Cage Edition 19-The Number Pieces 2
for trombone & string quartet
Monique Buzzarté, trombone
The Arditti String Quartet
Irvine Arditti, violin
David Alberman, violin
Garth Knox, viola
Rohan de Saram, cello
During the last few years of his life, John Cage wrote many pieces in the same general vein as Five3. They are often referred to as “the number pieces.” This references the titles of the pieces, which are all simply the number of the performers. Superscripts are added as necessary to distinguish the individual pieces (this is the third quintet, for example).
These works are also called “the time-bracket pieces,” a reference to the notation of the pieces. Each event in the piece consists of three components: a short bit of music (usually a single note, but sometimes a phrase of a few tones or a series of chords) flanked on either side by pairs of timings. The timings on the right side indicate the range of time during which to start playing. The little bit of music indicates what to play. The timings on the left side indicate the range of time during which the playing must be completed. The piece appears before our ears, like magic, with the feeling that it could go on and on, replicating itself, assembling its future forever.
The superb Arditti Quartet, along with first violinist Irvine Arditti, continue their traversal of the complete works of Cage for string quartet and violin.
An original etching by John Cage, 9 Stones, graces the cover. Liner notes are by noted Cage scholar James Pritchett.
The Number Pieces 2; Five3
Monique Buzzarté (trombone)
Artistic Quality: 10
Sound Quality: 9
Many observers have suggested that in John Cage’s late “number pieces” it’s the players, rather than the music itself, that carry the performance. The score for Five3, after all, simply consists of bits of music– single notes or short phrases– bracketed by a starting time on one side and the range of time for completing the bit of music on the other. This piece, then, is a 40-minute stretch of quiet held tones punctuated by silences, and the performance is phenomenal. Trombonist Monique Buzzarté and the Arditti members often play microtones apart, with impossible intensity. The Arditti has recorded lots of Cage, and it shows: their bowstrokes are as clear and unwavering as Cage’s line drawings. With so much pianissimo playing, you hear the light friction of bow against string, and bow changes are absolutely seamless. This is a stunning addition to Mode’s ongoing Complete John Cage Edition, for which this is the 19th disc.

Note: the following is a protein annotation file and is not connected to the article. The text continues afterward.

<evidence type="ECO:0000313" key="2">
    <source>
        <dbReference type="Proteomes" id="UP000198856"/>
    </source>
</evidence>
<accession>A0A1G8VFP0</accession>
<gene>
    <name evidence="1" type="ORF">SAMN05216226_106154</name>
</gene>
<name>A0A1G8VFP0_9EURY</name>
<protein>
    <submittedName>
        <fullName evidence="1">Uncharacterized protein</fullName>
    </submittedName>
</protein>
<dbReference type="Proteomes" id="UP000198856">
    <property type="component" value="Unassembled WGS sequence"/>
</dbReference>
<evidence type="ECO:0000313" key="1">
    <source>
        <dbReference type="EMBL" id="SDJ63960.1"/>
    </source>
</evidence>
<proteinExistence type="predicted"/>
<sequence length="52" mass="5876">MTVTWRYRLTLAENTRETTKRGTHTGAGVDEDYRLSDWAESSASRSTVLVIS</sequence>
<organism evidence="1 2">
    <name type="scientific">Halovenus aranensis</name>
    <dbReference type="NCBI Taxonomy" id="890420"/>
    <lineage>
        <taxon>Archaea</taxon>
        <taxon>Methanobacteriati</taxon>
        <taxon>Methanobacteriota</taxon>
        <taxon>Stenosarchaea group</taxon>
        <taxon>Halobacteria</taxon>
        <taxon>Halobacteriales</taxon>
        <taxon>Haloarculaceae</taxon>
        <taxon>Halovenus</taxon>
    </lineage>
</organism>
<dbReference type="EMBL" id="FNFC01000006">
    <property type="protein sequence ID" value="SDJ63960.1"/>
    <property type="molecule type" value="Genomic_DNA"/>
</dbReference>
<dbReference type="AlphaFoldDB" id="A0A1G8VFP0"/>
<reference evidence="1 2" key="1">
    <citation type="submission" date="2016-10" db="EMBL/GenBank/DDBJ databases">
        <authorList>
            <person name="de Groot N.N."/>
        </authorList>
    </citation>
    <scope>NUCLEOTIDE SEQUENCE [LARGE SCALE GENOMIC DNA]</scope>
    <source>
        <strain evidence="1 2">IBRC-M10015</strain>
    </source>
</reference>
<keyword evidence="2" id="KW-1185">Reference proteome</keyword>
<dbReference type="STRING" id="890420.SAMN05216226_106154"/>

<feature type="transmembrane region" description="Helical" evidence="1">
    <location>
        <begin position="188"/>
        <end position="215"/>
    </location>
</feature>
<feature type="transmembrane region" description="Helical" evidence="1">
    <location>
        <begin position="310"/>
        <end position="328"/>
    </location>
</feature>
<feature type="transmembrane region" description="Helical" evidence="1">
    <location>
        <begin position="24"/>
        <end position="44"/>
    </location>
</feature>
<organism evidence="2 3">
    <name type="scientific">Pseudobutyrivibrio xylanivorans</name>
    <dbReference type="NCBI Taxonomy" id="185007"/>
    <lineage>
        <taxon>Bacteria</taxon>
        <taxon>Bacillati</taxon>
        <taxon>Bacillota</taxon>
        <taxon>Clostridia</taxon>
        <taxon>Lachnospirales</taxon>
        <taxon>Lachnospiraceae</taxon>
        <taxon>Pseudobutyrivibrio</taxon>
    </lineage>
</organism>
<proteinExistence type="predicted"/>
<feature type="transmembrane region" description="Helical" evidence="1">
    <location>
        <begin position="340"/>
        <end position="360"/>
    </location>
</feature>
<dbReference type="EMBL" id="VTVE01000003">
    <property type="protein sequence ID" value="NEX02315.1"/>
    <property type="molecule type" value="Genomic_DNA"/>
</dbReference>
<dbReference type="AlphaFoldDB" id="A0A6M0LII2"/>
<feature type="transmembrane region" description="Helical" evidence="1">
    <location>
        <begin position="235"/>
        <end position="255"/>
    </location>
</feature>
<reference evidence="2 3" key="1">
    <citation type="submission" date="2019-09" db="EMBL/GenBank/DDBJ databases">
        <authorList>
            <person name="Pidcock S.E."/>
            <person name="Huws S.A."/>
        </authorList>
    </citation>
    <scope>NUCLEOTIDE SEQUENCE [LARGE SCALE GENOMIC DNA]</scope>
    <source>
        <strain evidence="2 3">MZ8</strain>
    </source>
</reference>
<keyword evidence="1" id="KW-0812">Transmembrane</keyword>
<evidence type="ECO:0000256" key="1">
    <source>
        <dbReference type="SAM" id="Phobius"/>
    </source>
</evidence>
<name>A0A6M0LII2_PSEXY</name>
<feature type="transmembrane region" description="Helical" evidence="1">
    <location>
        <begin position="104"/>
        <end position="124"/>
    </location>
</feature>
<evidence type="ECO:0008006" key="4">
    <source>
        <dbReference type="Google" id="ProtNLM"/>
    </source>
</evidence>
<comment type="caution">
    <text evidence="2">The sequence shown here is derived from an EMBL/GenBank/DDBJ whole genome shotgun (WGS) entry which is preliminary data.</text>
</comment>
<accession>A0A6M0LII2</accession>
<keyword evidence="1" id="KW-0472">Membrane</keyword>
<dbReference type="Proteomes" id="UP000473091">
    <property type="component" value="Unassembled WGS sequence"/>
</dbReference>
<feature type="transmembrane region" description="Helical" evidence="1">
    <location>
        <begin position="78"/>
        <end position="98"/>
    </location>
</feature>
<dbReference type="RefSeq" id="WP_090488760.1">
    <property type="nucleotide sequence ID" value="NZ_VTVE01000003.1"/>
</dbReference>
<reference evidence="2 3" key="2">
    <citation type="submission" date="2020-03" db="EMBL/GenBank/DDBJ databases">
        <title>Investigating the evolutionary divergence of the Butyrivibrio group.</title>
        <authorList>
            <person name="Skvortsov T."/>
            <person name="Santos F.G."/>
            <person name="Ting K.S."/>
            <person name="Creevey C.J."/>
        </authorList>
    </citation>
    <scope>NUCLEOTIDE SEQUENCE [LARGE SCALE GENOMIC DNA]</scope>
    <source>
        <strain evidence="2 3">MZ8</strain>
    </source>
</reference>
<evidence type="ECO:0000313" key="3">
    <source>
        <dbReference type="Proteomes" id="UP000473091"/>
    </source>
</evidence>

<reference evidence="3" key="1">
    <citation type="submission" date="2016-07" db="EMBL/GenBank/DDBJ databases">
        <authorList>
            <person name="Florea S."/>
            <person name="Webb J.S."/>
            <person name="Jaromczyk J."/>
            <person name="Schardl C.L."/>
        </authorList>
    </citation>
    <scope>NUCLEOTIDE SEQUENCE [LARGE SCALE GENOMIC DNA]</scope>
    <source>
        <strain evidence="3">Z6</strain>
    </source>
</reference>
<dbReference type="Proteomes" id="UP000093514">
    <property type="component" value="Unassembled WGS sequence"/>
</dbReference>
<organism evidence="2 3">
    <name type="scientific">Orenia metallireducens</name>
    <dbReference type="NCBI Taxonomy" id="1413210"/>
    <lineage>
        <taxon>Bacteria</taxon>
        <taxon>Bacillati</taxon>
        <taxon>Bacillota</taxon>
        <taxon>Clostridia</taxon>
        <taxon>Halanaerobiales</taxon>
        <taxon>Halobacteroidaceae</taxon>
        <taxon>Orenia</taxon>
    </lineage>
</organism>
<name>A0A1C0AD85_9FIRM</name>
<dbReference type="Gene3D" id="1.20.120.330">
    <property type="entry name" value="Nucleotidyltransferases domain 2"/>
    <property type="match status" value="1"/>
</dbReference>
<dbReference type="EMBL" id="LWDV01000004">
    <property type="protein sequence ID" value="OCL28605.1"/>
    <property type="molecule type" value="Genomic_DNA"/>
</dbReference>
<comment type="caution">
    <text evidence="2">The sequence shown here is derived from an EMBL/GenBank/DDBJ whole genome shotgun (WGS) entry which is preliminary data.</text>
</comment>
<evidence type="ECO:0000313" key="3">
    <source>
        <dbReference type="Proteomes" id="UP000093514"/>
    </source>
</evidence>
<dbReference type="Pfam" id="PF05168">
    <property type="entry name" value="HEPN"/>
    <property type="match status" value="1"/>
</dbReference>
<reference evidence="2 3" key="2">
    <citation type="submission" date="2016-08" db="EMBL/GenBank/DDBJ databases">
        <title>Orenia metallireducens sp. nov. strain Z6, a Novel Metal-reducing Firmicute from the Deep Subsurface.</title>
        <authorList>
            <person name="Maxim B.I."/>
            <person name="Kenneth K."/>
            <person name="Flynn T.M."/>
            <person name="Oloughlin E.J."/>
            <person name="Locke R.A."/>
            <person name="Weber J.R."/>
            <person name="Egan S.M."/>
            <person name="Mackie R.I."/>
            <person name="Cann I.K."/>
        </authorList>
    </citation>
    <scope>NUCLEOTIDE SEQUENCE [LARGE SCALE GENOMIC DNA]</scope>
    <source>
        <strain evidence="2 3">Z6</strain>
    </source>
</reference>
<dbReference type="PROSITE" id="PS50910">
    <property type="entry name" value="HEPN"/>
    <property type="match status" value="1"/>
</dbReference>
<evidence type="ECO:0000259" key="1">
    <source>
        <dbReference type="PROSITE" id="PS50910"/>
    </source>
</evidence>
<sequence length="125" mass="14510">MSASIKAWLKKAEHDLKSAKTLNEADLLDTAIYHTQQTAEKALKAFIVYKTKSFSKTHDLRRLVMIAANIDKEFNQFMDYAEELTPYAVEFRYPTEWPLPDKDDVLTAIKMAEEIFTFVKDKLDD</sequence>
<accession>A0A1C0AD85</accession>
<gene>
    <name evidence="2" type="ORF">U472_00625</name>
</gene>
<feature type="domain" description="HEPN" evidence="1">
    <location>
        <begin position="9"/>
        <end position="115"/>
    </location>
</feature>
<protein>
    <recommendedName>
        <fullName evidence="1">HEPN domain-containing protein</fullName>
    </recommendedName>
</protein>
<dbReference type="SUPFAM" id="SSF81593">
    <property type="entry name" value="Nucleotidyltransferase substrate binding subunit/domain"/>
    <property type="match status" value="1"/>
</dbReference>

— Sarah Cahill, www.classicstoday.com
John Cage on Mode:
John Cage Profile/Discography
Also by these artists on Mode records:
The Arditti Quartet:
John Cage: The Complete String Quartets, Vol.1 (mode 17)
and Vol. 2 (mode 27)
The Works for Violin 6, The String Quartets 4
Chaya Czernowin: String Quartet (mode 77)
Peter Maxwell Davies: String Quartet 1952 (mode 59)
Gerard Pape: Vortex (mode 26); String Quartet #2 (mode 67)
Hilda Paredes: The Seventh Seed (mode 60)
John Cage: Freeman Etudes, Vol. 1 (mode 32) and Vol. 2 (mode 37)
Hilda Paredes: Permutaciones for solo violin (mode 60)
The Arditti Quartet Profile
Arditti Quartet Web Site
Monique Buzzarté Profile